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Christian Music - Reviews, News, Interviews

Maggie McClure

  • reviewed by Christa Banister Copyright Christianity Today International
  • 2006 1 Nov
Maggie McClure
Sounds like … sophisticated, confessional pop in the vein of Vanessa Carlton, Michelle Branch, and Imogen Heap.At a glance … while her music is certainly well crafted, it's the refreshingly honest perspective in her lyrics that really causes Maggie McClure to stand out.Track ListingOut of My Mind
What It's Like
All We Need
Fall Into Me
I Wonder Why
My Love
Never Let You Down
All of Me

Though she's only 20 years old, Oklahoma native Maggie McClure has been performing at theaters, clubs, fairs and in-store events for more than six years now. And her experience definitely shows on her self-titled release, which is not only enjoyable from a musical perspective, but has plenty of relatable lyrical depth—especially from someone so young.

Mostly focused on relationships, McClure addresses the opposite sex struggles that so many of her peers face. But instead of putting a big red bow around her thoughts by the end of the song, she isn't afraid to vent a little, particularly on the catchy opening track "Out of My Mind" where she laments a relationship that went sour a long time ago.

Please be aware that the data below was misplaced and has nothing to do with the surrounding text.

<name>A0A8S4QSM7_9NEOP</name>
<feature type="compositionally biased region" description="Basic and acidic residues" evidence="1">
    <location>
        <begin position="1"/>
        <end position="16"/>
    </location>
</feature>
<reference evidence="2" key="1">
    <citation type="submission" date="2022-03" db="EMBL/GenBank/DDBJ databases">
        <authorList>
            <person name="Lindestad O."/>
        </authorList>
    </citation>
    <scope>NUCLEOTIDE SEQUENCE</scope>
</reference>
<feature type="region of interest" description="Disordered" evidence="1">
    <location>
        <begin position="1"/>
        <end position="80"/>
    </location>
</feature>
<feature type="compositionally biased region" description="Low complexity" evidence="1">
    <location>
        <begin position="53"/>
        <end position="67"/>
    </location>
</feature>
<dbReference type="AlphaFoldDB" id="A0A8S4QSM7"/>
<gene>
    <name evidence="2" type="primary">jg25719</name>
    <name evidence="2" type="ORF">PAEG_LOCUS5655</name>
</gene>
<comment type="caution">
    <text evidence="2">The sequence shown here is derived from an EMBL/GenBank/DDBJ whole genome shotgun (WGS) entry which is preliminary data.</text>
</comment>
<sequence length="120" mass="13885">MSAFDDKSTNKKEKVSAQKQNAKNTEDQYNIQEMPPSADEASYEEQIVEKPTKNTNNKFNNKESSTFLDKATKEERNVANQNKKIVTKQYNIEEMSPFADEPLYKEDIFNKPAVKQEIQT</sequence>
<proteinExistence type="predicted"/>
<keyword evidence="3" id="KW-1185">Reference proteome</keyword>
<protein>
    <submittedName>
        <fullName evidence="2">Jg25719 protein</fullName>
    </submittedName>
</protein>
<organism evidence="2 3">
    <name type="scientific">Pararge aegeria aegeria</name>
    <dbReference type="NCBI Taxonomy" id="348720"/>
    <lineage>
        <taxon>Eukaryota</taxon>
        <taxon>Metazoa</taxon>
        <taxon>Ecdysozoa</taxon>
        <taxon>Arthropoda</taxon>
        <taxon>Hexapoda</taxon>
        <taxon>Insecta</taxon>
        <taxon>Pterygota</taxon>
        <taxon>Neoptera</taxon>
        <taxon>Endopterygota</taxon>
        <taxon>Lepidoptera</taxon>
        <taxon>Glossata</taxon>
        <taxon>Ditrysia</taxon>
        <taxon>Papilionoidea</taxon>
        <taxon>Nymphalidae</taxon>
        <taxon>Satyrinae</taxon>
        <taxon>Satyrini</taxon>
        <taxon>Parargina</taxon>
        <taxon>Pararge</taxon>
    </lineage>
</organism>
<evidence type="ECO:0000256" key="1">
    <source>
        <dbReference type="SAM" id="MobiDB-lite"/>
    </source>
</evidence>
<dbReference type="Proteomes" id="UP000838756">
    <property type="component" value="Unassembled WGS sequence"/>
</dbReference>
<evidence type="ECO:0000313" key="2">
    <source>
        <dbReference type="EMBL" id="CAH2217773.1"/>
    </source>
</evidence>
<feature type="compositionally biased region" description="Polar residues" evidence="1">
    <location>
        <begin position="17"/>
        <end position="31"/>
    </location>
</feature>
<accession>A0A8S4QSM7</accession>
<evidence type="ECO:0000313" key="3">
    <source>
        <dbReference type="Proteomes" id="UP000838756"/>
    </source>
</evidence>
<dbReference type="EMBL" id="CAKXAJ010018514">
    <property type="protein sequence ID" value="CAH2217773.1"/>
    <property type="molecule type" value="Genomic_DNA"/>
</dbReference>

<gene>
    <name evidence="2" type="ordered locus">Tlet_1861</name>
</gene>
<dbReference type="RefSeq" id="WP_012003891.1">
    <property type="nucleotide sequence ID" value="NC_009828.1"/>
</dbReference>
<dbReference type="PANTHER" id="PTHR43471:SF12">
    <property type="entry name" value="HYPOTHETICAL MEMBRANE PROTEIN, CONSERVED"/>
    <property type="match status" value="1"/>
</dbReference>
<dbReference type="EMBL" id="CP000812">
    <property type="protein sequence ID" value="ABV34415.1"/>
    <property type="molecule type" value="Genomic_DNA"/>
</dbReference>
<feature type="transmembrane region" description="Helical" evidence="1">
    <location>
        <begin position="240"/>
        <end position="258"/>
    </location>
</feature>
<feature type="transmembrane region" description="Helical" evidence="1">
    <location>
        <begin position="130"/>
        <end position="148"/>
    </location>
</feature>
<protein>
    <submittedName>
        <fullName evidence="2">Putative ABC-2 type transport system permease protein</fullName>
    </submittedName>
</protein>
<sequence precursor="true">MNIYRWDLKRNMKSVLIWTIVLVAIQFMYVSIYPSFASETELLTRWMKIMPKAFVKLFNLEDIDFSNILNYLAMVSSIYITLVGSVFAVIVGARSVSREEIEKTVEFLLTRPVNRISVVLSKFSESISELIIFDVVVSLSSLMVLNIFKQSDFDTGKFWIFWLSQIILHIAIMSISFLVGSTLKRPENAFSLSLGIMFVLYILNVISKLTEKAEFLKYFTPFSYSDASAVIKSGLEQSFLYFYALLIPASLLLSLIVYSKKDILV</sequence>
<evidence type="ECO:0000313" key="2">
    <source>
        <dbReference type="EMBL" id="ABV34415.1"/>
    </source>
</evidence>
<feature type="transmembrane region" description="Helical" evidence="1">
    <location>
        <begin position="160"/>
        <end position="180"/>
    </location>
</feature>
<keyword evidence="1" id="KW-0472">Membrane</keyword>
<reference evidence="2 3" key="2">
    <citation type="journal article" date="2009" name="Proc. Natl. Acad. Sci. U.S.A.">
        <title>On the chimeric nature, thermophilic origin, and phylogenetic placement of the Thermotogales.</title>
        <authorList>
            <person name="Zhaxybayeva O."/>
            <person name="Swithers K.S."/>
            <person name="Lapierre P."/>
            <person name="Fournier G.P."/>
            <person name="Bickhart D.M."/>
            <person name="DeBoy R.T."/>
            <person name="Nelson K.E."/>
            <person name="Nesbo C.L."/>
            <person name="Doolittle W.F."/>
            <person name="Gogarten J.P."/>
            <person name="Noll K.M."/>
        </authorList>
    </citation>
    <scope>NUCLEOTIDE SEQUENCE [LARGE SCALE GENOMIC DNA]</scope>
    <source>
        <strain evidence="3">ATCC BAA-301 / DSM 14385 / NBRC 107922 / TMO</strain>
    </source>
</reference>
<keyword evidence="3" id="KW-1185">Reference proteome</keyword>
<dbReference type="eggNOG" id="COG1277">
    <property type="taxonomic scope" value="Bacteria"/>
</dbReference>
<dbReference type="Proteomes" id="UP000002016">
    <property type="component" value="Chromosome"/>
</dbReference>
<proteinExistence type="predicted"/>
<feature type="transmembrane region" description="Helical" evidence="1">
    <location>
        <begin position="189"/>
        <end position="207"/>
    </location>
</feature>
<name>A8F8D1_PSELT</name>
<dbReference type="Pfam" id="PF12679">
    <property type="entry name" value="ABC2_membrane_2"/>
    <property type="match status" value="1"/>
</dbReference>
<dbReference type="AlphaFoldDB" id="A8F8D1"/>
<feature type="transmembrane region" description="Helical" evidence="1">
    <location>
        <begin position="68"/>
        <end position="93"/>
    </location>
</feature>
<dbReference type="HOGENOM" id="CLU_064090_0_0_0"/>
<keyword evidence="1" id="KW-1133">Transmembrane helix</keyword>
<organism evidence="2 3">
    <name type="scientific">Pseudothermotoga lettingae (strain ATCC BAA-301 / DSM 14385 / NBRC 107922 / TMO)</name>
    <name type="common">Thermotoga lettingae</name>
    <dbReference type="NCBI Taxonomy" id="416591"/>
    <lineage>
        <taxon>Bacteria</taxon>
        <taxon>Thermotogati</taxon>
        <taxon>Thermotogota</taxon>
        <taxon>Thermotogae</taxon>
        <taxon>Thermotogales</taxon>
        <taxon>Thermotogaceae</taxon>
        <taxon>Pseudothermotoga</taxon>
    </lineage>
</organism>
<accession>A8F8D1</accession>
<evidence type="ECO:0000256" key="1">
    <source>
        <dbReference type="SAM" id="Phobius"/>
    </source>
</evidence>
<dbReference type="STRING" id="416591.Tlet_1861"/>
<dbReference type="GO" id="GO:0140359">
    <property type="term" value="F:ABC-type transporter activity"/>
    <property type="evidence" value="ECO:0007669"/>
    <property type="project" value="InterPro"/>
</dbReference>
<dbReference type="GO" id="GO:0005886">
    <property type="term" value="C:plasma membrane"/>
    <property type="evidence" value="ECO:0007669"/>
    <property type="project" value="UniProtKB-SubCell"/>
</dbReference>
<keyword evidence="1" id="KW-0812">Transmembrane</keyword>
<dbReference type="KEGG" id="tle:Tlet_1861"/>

"We fill our lives with so much that we don't need, and we can't take anything with us when we're gone," McClure shares. "I want to get across to people that they don't have to hide their hurt through whatever they're going through, but to simply let it go and have a little faith."

These diary-like confessions continue with "What It's Like" as the guy in question seems to be on her mind again—as girls are prone to do, she speculates on how his latest relationship is progressing. And while more ambiguous in nature, tracks including "Believe," "Life," "I Wonder Why" and "Never Let You Down" also seem to be relational, although they could apply to God just as easily as your average crush.

While those seeking more overt spiritual sustenance may be a little disappointed, McClure's message is still adamantly counter-culture, especially in light of mainstream pop artists like Nelly Furtado, Beyoncé or Ciara, who address relationships that are more suggestive, rather than redemptive.

Unlike the American Idol contenders on Fox each week, McClure isn't merely trying to be the next karaoke superstar. In addition to her thoughtful lyrics, the musical side of the equation is equally intriguing. Her voice is strong and expressive—a mix of Avril Lavigne and Vanessa Carlton with a little bit of Imogen Heap's whimsy. While the music itself falls squarely in the pop genre, producer Will Hunt (Shane & Shane, Apt.Core) gives it just enough edge to prevent it from becoming staid, which is refreshing given most of the cookie-cutter pop that gets airplay.

For more information about McClure, check out

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